The number of available accommodations is ticking upward as major properties continue to reopen and bolster the tourism sector, Premier Dr. Orlando Smith told the House of Assembly last month.
The territory now boasts about 1,000 bookable hotel rooms, up from 824 in November. On top of that, there are now some 3,200 available berths at sea, representing about 75 percent of the pre-storm inventory, and up from 2,930 in November.
“From all accounts we anticipate that our room inventory will be near normalcy by the end of 2019 or [the second quarter of] 2020,” the premier said.
Over the last year, he said, his office has worked with the BVI Tourist Board and “has spent a considerable amount of time and energy working with our resort owners, large and small alike, to ensure that they are rebuilt, while at that same time working to attract new investment to our shores.”
He noted that Scrub Island, Necker Island, Oil Nut Bay, Guana Island, Sugar Mill, Sebastian’s, Anegada Beach Club, Anegada Reef Hotel and Cooper Island Resort have all reopened.
New offerings for this season include Quito’s Inn on Cane Garden Bay and the cottages at Cow Wreck Beach Bar on Anegada, as well as the anticipated winter opening of the Marina Village at Oil Nut Bay. While many larger properties remain closed, he explained, they are all in the rebuilding phase, including Rosewood Little Dix Bay and Biras Creek Resort, which plan to open for 2019-2020 winter seasons. Bitter End Yacht Club will also open its marina and restaurant early this year, he added.
“Peter Island Resort is also quite advanced with their extensive rebuilding plans,” he said. “Similarly, Long Bay Resort here on Tortola now has new owners and plans are moving at a feverish pace to commence the rebuilding, expansion and repositioning of that property. This will be a boon to the tourism product on Tortola.”
Dr. Smith stressed that sustaining tourism means “attracting new investment in the tourism space,” and pointed to Cabinet’s approval last month of development agreements for resorts in Blunder Bay on Virgin Gorda and on Norman Island.
“These two new resorts will see a spend of close to a half a billion dollars over time in the territory just on the construction phase,” he said.
Looking toward the future, government is designing a National Tourism Strategic Plan, with different agencies taking a “synergistic approach” to the industry, including “micro strategic plans” for the four main islands and possible development on other islands.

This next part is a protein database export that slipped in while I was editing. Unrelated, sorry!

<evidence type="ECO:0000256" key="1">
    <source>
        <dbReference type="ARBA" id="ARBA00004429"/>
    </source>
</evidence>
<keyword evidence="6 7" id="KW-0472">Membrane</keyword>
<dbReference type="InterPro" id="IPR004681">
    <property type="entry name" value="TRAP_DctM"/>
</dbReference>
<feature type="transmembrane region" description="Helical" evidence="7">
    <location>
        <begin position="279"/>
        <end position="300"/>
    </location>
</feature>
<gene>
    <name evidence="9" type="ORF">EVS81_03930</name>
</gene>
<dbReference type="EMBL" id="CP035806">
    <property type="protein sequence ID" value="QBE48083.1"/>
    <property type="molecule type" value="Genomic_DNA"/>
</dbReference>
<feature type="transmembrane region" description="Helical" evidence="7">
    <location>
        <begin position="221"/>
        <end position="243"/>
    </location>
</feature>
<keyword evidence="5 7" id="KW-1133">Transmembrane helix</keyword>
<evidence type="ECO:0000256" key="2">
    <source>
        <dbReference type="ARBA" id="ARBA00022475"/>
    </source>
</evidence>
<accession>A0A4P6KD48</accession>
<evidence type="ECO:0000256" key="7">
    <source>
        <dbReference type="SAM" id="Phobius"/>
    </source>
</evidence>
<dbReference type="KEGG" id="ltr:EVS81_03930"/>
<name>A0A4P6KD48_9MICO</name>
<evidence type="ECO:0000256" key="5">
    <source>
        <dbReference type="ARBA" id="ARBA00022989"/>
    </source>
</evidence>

As part of the comprehensive $12 million plan enacted by the BVITB, he added, work continues on bathrooms at beaches in Smugglers Cove, Long Bay, Brewers Bay, Spring Bay and Savannah Bay.
“Our guests are asking for these enhancements and for us to maintain our luxury designation,” Dr. Smith said. “We have to meet the demands of our visitors.”
In the season ahead, the te ritory expects approximately 200 cruise calls and more than 580,000 passengers, roughly 82 percent of the pre-storm numbers, according to the premier.
Anegada and Jost Van Dyke, he added, are now being recognised as cruising destinations, joining Virgin Gorda and Norman Island as stops for small boutique ships such as Crystal Esprit, Star Clipper and Star Pride.
“It is our intention to target these smaller vessels as they provide an economic opportunity for all residents and aid in the disbursement of guests,” he explained.
Amid the recovery, the territory continues to rack up awards. US News & World Report and Travel & Leisure listed the VI as a top-three Caribbean destination, and the territory was awarded “Charter Destination of the Year” at the British Yachting Awards last month in London. It also received accolades from the Family Travel Association and from the Diving Equipment and Marketing Association.
Lastly, the VI received the “Innovative Destination of the Year” award from Carib Journal, which noted in its citation that “no destination rose up more inspiringly this year than the British Virgin Islands.”